Dr. Héctor D. Abruña of the Cornell University faculty will present the address “Energy in the Age of Sustainability” at Hope College on Thursday, March 26, at 8 p.m. in room 102 of VanderWerf Hall while on campus through the James and Jeanette Neckers Lectureship in Chemistry.
Abruña, who is the Émile M. Chamot Professor of Chemistry and director of the Energy Materials Center at Cornell, will also present a research-focused talk, “Operando Methods for the Characterization of Energy Materials,” on Friday, March 27, at 4 p.m. in Winants Auditorium of Graves Hall.
The public is invited to both events. Admission is free.
The Thursday-evening address will deal with global and national energy issues and how ongoing work at Cornell, especially on fuel cells and electrical storage technologies, can provide some potential solutions in meeting global energy needs in a sustainable and environmentally responsible way. The Friday-afternoon lecture will review the development of operando methods for the study and characterization of fuel cell and battery materials.
Abruña has received numerous awards, including a Presidential Young Investigator Award, Sloan Fellowship, J. S. Guggenheim Fellowship and J. W. Fulbright Senior Fellow. He is the recipient of the Electrochemistry Award for the American Chemical Society (2008), and the C.N. Reilley Award in Electrochemistry for 2007. He was elected a Fellow of the American Association for the Advancement of Science in 2007, member of the American Academy of Arts and Sciences in 2007 and Fellow of the International Society of Electrochemistry in 2008. He received the D.C. Grahame Award from the Electrochemical Society for 2009, the Faraday Medal of the Royal Society for 2011 and the Brian Conway Prize from the International Society of Electrochemistry for 2013. Most recently, he was named a Fellow of the Electrochemical Society.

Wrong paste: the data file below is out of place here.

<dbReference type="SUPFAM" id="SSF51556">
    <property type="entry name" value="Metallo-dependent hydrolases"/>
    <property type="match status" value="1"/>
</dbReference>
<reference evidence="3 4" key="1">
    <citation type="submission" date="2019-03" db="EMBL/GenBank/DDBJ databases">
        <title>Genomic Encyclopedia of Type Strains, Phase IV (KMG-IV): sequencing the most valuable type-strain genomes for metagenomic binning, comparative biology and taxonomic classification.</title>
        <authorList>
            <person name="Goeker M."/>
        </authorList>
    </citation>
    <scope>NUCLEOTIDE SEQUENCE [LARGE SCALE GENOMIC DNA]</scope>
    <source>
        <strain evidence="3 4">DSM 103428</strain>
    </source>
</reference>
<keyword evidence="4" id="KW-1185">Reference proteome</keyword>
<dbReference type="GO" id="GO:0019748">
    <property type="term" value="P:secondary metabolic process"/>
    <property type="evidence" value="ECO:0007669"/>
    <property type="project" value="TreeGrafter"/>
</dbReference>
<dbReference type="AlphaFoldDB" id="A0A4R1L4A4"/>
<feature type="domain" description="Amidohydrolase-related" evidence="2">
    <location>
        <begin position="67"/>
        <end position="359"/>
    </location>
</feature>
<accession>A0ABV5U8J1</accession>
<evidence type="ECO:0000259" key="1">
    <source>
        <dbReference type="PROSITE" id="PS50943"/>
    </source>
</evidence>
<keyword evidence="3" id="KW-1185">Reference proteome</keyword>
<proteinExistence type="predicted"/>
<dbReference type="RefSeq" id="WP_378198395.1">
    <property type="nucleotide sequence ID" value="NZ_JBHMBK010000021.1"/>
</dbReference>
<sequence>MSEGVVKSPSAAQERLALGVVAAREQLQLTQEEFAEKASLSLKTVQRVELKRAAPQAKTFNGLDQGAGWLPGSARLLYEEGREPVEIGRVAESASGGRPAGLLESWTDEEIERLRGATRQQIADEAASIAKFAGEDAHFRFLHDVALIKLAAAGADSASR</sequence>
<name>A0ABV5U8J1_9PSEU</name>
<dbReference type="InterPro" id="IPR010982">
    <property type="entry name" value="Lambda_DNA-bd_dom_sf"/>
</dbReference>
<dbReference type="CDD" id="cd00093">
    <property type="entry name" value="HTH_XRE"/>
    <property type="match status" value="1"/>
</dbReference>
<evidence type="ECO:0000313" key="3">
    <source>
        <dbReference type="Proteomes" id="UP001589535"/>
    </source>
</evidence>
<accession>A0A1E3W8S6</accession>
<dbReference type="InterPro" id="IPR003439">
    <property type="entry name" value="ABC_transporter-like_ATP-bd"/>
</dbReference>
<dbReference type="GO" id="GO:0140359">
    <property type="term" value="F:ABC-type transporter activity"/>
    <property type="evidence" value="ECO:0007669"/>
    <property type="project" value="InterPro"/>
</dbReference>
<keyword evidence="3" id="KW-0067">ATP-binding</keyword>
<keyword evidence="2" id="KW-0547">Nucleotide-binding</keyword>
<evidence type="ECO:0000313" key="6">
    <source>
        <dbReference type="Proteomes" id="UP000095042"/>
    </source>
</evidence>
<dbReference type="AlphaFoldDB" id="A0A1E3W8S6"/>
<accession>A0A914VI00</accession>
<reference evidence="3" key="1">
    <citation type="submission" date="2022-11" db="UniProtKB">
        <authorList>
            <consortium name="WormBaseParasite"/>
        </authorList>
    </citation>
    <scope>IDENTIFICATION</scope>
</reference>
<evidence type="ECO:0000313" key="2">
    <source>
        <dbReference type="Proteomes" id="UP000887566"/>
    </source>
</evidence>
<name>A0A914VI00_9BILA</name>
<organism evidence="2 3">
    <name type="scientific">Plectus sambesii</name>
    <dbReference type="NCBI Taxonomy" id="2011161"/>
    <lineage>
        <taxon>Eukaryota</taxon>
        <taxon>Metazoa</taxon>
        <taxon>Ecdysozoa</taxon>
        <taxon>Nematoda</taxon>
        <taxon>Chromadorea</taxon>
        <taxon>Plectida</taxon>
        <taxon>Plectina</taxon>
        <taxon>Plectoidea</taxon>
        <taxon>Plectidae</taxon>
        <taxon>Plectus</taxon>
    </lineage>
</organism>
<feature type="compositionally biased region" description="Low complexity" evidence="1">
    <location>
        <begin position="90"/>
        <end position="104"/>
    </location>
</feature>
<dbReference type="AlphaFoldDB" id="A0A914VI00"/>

He is the co-author of more than 420 publications and has given more than 550 invited lectures world-wide. He is most proud of the close to 100 graduate students and post-docs that have worked with him over the years.
Abruña completed his graduate studies with Royce W. Murray and Thomas J. Meyer at the University of North Carolina at Chapel Hill in 1980 and was a postdoctoral research associate with Allen J. Bard at the University of Texas at Austin from 1980 to 1981. After a brief stay at the University of Puerto Rico, he joined Cornell in 1983. He was chair of the Department of Chemistry and Chemical Biology from 2004 to 2008.
The James and Jeanette Neckers Lectureship and Student Assistance Fund through which Abruña is speaking was established in 1984 by Dr. James W. and Jeanette Hoffman Neckers, members of the college’s Class of 1923, to support annual lectureships in chemistry. Through additional gifts from Dr. Neckers, the fund was expanded to include student summer research stipends and student scholarships.
James Neckers was chairman of the Department of Chemistry at Southern Illinois University at Carbondale for 37 of his 40 years at the university. Under his leadership, the department grew from a three-year offering in chemistry to granting the doctorate; the faculty grew from three to 23. Jeanette Neckers died on June 10, 1992, and James Neckers died on May 8, 2004.
Graves Hall is located at 263 College Ave., between 10th and 12th streets. VanderWerf Hall is located at 27 Graves Place, between 10th Street and Graves Place (11th Street) and Central and College avenues.